Frank Thoughts: The Trojan Horse
Dave Canal
September 13, 2019

The current unicorn IPO market is reminiscent of the psychology used in the Trojan War.  Today the hidden “soldiers” are venture capitalists, investment bankers and corporate employees.  According to mythology, the “gift” to the Trojans was an 80’ wooden horse that seemingly marked the end of a ten year war.  We are now ten years into a bull market.  A market that has not been believed, nor participated in, by individual investors.  However, they are now being offered “gifts” of unicorn IPOs.  These companies are immense in size and … unprofitable.   

The companies are household names because venture capital firms (especially those in the Middle East) have invested billions in building brand awareness.  Yet, despite the amazing sales growth, the companies do not make money.  Most, if not all, have the same Field of Dreams business model; “if you build it, they will come.”  It’s a strategy that has worked well in building revenue … but not profits.  Yet, they are privately valued in the tens of billions and have gone public at even higher valuations.

A new representative IPO Trojan Horse that recently filed to go public is WeWork.  It, much as Uber and Lyft, has been in business ten years and like them, has yet to make money.  It’s in the real estate business (they rent space in office buildings) but envelops itself with the aura of technology.  They have even adopted tech phrases such as “Space as a Service.”  A takeoff of tech’s phrase, “Software as a Service.”  Moreover, according to the newly released IPO prospectus, the company currently shows, for every dollar increase in revenue, they lose a dollar.  That is not a sustainable business model.

Adam Neumann, the founder, must agree.  He sold $700M of stock ahead of this year’s coming IPO.  That sale reminded me of a meeting I sat in on many years ago at Alex. Brown & Sons.  The firm was a small investment banking firm that specialized in financing technology and biotechnology companies (it, along with Goldman Sachs, had brought Microsoft public in 1986).  It was hosted by two M.I.T people who had a super computer company and were looking to raise money.  They had “sold” 10 of their machines to prestigious institutions.  Hospitals, colleges and government institutions.  After listening to their presentation, I asked, “Why wouldn’t another computer company want to buy you?”  “Well we would certainly listen to an offer,” was the response.  I instantly lost interest.  I thought to myself, “If you think it has such a great future, why would you sell it?”  It turned out, that only a couple of computers were actually sold.  The rest were shipped to potential “customers” in the hope that they would like it and buy it.  Ultimately, the company was charged with fraud and disappeared.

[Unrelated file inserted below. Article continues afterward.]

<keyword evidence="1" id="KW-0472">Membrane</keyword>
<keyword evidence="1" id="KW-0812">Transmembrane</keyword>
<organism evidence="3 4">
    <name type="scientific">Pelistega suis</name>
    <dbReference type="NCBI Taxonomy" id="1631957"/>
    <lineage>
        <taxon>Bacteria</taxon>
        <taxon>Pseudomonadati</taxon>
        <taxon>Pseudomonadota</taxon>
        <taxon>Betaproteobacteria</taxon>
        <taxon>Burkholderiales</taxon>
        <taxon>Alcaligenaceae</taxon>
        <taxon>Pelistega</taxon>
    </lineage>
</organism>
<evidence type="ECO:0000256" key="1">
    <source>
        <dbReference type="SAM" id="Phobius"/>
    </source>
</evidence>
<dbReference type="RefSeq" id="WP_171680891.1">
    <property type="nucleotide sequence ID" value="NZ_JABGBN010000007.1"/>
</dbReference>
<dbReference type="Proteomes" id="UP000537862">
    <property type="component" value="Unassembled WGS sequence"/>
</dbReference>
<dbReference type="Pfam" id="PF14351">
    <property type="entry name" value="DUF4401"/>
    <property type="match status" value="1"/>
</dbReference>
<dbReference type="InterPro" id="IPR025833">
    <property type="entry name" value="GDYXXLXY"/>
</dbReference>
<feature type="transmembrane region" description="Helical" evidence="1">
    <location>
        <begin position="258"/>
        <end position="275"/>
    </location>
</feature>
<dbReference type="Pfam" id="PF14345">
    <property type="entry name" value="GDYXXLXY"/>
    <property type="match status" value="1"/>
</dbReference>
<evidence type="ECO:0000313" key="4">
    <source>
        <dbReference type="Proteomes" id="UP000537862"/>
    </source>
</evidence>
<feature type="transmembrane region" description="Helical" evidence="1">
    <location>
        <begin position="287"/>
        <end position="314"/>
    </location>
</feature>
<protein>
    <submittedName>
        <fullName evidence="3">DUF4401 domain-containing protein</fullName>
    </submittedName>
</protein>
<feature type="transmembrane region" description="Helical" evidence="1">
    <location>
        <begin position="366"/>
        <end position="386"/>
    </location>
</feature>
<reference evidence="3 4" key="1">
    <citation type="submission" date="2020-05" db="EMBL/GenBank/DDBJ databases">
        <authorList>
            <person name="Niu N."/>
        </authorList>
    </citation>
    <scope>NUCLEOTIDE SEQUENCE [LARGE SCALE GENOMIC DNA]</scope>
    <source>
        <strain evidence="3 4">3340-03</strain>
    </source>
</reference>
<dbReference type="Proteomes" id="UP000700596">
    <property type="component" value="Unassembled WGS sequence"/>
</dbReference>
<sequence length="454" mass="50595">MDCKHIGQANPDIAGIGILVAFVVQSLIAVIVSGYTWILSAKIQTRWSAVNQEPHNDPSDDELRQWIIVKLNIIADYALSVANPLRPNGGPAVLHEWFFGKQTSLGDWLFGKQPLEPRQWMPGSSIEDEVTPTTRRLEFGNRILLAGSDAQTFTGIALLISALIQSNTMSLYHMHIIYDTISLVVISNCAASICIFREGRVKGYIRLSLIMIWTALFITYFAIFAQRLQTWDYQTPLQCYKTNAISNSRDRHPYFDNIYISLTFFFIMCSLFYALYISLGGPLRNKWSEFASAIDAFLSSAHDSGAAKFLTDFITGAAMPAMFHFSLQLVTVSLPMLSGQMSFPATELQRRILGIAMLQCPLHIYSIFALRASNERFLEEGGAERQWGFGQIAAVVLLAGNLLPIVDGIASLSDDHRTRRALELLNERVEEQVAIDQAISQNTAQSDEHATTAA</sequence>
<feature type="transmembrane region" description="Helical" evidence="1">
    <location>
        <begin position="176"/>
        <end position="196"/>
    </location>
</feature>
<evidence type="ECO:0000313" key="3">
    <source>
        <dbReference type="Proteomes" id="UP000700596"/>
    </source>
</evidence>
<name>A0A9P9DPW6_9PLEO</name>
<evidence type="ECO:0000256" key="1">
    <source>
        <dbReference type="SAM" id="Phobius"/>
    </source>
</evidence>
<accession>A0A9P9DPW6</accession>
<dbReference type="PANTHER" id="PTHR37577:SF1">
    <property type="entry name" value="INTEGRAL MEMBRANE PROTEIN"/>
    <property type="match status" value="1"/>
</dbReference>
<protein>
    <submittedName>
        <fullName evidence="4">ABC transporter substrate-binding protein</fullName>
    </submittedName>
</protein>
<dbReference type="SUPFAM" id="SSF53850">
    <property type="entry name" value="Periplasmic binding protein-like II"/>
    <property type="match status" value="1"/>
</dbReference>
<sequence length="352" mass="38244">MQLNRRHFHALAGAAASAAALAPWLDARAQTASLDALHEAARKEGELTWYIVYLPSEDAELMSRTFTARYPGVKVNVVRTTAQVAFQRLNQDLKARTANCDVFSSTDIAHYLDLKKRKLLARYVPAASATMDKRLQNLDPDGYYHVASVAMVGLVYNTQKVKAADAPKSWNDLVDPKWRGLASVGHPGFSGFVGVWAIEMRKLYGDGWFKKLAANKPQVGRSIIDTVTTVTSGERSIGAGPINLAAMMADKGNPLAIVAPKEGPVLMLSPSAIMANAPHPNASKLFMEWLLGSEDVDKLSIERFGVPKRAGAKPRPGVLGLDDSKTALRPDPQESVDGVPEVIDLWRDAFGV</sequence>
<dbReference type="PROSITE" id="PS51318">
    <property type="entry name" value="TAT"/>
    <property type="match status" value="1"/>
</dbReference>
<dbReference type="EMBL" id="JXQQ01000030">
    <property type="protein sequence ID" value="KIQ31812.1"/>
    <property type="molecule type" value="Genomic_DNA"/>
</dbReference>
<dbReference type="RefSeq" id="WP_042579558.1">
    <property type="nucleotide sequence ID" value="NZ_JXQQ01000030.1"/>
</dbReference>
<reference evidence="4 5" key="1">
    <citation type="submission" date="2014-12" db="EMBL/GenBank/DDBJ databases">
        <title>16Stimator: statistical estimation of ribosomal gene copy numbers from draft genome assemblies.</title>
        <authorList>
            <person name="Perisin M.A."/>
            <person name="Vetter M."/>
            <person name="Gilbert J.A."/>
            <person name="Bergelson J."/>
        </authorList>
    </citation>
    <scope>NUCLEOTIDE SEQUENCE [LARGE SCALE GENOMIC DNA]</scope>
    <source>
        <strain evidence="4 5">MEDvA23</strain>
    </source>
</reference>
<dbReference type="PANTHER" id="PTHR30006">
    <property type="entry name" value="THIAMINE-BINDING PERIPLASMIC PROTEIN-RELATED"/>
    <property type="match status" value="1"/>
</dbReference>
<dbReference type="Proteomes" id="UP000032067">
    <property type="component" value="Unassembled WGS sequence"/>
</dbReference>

Forgotten is that these unicorns were once talked about as never having to go public.  Never mentioned was their need to do so in order to benefit those who had originally funded the companies.  The three groups are the modern day “Greeks” in these mythically “gifted” IPO Trojan Horses.  They are cashing out while individual investors are being allowed to cash in.  If you have a business that does not make money it is a financial transaction.  You can become the dominant company in any “business” if you sell the product, or service, below cost and lose money.

There are many themes in the story of The Trojan Horse.  Foremost was the false perception of the horse as a gift.  Misperception is as true today as it was in ancient Troy.  Today we need to be aware of venture capitalists, investment bankers and technology cohorts bringing us gifts.  We must remember a business’s purpose is to make money for the sake of the business and for us as investors. 

-Francis Patrick Boland

Read more